I just coincidentally read two books about widowhood that were worlds apart situationally, yet managed to raise some interesting questions and draw curious parallels nonetheless. Keeping Corner by Kashmira Sheth and On Second Thought by Kristan Higgins delve into the hearts and minds of two very different widows whose widowhood affected them each in profound ways.
Widowhood Scenario 1: Child Bride
Imagine yourself being engaged at 4, Married at 10, and awaiting the day when you would be old enough to leave your parents’ home and move into your husband’s home. Of course it seems outrageous, but there was a certain comfort, a certain sense of belonging, that seemed to eliminate much emotional angst that comes with the self-doubt and uncertainty that are part and parcel of the dating process. It’s a side I’d never thought to consider, the positive aspect of arranged marriages. Leela was happy, beloved by her family, and welcomed by her husband’s family. She even developed a tendre for her husband, comforted by the knowledge that he was devoted to her.
And then he dies (it’s revealed on the back cover, so don’t hate on me for the spoiler). In fact, the title Keeping Corner refers to the tradition of widows staying indoors for a year of mourning when their husband dies. It is this custom, and the double standards accompanying it, that are brought into sharp focus in this riveting ya novel.
Keeping Corner by Kashmira Sheth is set in an Indian village in 1918, well before India achieved independence from Britain. The context is the growth of Gandhi’s freedom movement, as well as India’s involvement in World War I. While Leela is expected to follow tradition, farmers across India strike against unfair tariffs during a drought, the headmistress at Leela’s school comes to privately tutor her during her year of mourning, and Leela questions the fairness of her life sentence of widowhood.
What I especially like about this book is how, despite being set 100 years ago, staying in the context of one villager’s particular unfortunate situation, Keeping Corner allows you to question convention in a global context. A loving father doesn’t recognize the irony in his own choices. A mother and aunt show love and support within the boundaries of accepted societal rules without daring to challenge the rules. And a brother fights with everything he has to help his sister. This is the story being told.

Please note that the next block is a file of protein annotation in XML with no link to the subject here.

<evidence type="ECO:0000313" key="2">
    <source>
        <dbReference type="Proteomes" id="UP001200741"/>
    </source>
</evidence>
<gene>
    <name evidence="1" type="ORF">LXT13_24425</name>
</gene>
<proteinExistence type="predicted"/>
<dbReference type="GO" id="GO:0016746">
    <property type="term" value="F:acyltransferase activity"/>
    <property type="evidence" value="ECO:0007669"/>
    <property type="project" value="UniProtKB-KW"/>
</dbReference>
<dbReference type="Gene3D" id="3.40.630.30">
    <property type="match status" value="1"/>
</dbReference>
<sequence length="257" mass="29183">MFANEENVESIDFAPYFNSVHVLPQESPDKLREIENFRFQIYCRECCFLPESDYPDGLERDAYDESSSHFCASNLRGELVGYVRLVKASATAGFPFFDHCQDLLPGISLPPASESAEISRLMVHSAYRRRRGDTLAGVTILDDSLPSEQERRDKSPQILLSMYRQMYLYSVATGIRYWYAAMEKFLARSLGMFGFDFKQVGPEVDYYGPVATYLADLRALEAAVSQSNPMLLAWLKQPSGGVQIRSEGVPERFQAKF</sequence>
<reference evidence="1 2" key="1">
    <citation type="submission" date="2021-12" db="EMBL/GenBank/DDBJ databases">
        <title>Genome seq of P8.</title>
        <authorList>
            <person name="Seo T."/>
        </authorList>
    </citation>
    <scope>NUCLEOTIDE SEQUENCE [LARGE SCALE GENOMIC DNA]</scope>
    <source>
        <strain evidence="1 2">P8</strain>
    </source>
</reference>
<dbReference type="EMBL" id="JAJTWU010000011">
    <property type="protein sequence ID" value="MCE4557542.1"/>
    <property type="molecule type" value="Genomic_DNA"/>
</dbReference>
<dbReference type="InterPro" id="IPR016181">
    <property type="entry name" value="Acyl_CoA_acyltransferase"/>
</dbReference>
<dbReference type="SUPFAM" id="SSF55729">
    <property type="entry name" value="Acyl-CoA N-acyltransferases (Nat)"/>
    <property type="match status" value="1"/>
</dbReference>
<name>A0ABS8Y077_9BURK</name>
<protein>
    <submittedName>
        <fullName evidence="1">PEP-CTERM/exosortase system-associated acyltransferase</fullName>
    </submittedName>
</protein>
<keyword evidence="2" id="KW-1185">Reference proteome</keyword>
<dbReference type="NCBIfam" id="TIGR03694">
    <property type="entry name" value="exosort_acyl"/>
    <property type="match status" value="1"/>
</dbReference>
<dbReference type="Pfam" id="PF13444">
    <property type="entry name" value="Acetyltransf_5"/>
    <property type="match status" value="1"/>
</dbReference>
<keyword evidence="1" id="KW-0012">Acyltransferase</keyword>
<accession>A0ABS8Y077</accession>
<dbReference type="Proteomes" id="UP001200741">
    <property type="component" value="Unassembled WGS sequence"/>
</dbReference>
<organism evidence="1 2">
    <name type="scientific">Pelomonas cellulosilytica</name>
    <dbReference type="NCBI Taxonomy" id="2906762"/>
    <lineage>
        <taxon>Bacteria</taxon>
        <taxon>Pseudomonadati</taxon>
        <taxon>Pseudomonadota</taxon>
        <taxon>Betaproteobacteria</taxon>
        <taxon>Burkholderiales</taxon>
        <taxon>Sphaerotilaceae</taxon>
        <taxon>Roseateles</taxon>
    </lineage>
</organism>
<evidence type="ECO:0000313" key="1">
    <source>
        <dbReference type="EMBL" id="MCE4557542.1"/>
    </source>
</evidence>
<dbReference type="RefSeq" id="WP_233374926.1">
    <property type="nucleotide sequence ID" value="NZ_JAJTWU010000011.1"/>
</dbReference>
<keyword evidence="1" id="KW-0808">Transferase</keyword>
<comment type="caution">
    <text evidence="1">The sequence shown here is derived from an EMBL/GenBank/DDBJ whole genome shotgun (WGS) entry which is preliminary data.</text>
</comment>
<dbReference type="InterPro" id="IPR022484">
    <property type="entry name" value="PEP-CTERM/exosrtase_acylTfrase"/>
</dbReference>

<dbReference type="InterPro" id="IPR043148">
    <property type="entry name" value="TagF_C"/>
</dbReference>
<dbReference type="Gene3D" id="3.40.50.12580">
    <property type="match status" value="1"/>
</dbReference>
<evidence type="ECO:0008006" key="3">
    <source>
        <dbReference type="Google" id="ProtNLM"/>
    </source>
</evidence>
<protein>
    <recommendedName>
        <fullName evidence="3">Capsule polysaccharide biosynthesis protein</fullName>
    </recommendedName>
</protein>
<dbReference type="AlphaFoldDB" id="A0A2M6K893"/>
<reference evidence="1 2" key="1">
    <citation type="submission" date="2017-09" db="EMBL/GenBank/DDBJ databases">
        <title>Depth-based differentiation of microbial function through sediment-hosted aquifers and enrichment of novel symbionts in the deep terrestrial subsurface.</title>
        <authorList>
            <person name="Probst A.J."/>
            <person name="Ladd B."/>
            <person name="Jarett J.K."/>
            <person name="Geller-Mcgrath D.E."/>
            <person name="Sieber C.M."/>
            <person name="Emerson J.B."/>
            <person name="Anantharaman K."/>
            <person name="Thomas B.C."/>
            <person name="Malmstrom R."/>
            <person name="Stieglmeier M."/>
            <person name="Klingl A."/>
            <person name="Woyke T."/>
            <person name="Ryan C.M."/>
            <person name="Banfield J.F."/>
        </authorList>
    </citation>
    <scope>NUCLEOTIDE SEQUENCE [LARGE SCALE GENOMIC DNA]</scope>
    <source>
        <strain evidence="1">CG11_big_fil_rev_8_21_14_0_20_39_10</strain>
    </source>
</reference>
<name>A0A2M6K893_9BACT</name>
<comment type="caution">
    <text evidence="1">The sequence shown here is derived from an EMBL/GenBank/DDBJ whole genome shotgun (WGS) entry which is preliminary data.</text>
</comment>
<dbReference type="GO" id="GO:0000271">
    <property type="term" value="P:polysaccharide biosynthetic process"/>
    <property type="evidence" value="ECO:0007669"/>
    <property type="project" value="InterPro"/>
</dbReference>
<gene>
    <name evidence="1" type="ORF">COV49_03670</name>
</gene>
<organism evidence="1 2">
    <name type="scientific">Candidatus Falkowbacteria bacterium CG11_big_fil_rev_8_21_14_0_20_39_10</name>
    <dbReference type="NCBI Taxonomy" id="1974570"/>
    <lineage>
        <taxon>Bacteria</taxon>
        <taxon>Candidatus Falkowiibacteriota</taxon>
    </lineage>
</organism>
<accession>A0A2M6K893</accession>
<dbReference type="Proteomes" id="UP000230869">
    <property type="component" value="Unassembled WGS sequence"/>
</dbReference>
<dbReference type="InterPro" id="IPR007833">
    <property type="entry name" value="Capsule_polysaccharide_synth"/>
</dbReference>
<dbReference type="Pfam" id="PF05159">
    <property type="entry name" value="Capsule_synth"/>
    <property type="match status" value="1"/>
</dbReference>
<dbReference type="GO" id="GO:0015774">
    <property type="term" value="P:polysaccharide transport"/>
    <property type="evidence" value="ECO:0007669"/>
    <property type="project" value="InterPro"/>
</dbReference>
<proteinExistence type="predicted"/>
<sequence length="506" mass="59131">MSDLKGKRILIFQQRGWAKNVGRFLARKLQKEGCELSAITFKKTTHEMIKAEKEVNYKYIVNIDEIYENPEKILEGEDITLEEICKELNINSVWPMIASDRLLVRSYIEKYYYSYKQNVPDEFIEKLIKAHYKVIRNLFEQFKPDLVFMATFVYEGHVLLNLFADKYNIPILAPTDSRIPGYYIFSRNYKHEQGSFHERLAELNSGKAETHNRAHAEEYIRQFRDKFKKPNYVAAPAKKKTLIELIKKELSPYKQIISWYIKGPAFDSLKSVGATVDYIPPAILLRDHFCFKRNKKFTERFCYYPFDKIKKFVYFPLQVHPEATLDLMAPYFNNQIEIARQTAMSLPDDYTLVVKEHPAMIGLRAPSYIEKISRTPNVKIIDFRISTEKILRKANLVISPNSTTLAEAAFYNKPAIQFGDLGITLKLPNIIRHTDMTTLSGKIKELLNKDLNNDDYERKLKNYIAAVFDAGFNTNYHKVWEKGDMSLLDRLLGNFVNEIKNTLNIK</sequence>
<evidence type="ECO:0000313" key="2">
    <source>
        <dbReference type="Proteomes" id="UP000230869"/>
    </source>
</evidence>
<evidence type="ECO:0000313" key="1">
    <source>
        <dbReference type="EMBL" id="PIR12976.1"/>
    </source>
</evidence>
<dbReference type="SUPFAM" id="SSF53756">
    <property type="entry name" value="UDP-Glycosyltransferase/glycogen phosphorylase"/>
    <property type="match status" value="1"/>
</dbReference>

The fear of societal censure is a strong motivator, often to the detriment of the individual. Thoughts of fairness are considered rude and selfish, while gossip and judgment are overlooked and accepted.
This is a powerful story of man versus society where everyone can’t help but examine their role in allowing an unjust society to rule. A touching tribute to the author’s grandmother, it is also a call to action.
Widowhood Option 2: Barely Married
In Kristan Higgins’s On Second Thought, Kate is married to Nathan for only a few months before he dies (and yes, this too is public knowledge, and really just sets the stage for the story). Delving deeply into her thoughts, the devastation she feels not only at the loss of her husband but at the realization that there was so much about him that she didn’t know and never would know, is moving.
Her sister Ainsley (step-sister, as her mother constantly reminds everyone) has struggles of her own (see, no spoilers, though there’s a lot I could talk about!), but moves in with Kate and the two help each other. Indeed, before Ainsley moves in, when Kate is first left alone in the home she had shared with her now-dead husband, she feels lost, reluctant to be so alone yet not feeling particularly social. It is, in fact, the kind of scenario that Leela never had to worry about in Keeping Corner because of the custom of one year of mourning in the family home.
Questions About Widowhood
So how long should Kate mourn? Is a year the socially acceptable period, even if she hadn’t known him that long? Was a year unreasonably long for Leela, or did the growth she experienced by resigning herself to her “sentence” justify it? Would a shorter mourning period correlating to the length of the marriage mean Kate didn’t love Nathan, that she didn’t deserve anyone’s sympathy? These stories, read together, raise questions about customs and traditions. Widowhood isn’t easy, and I can’t say I can imagine what it feels like. It’s easy enough not to consider the difficulties faced by others until confronted by them ourselves, but that’s the beauty of fiction; stories can open our eyes to points of view we never thought to consider. And bringing the compassion elicited for fictional characters into the real world makes it easier to connect to others.
These books don’t serve as a how-to primer on how to support a widow. It doesn’t make widowhood easier. Both books happen to discuss cases where the widow barely spent any time with her spouse. But both narratives point out the jarring effect of watching the promise of a particular future and dreams of togetherness shatter. I can’t say I’ll be a better friend or offer more comfort to a widow, though I certainly hope I’ll be of some service. At best, I will share this one passage from On Second Thought:
“I’m so sorry.” She squeezed my shoulder. “I’m going to email you every week and invite you out for dinner, and you can turn me down as much as you want, but when you’re ready, we’ll go somewhere fabulous with huge drinks, my treat. And you can tell me about him, or we can talk about bridezillas or gossip or go to a movie. We can talk now if you want or we can get down to work.”
I should type up what Jenny just said and send it to everyone who said I just don’t know what to say. This. This is what you say.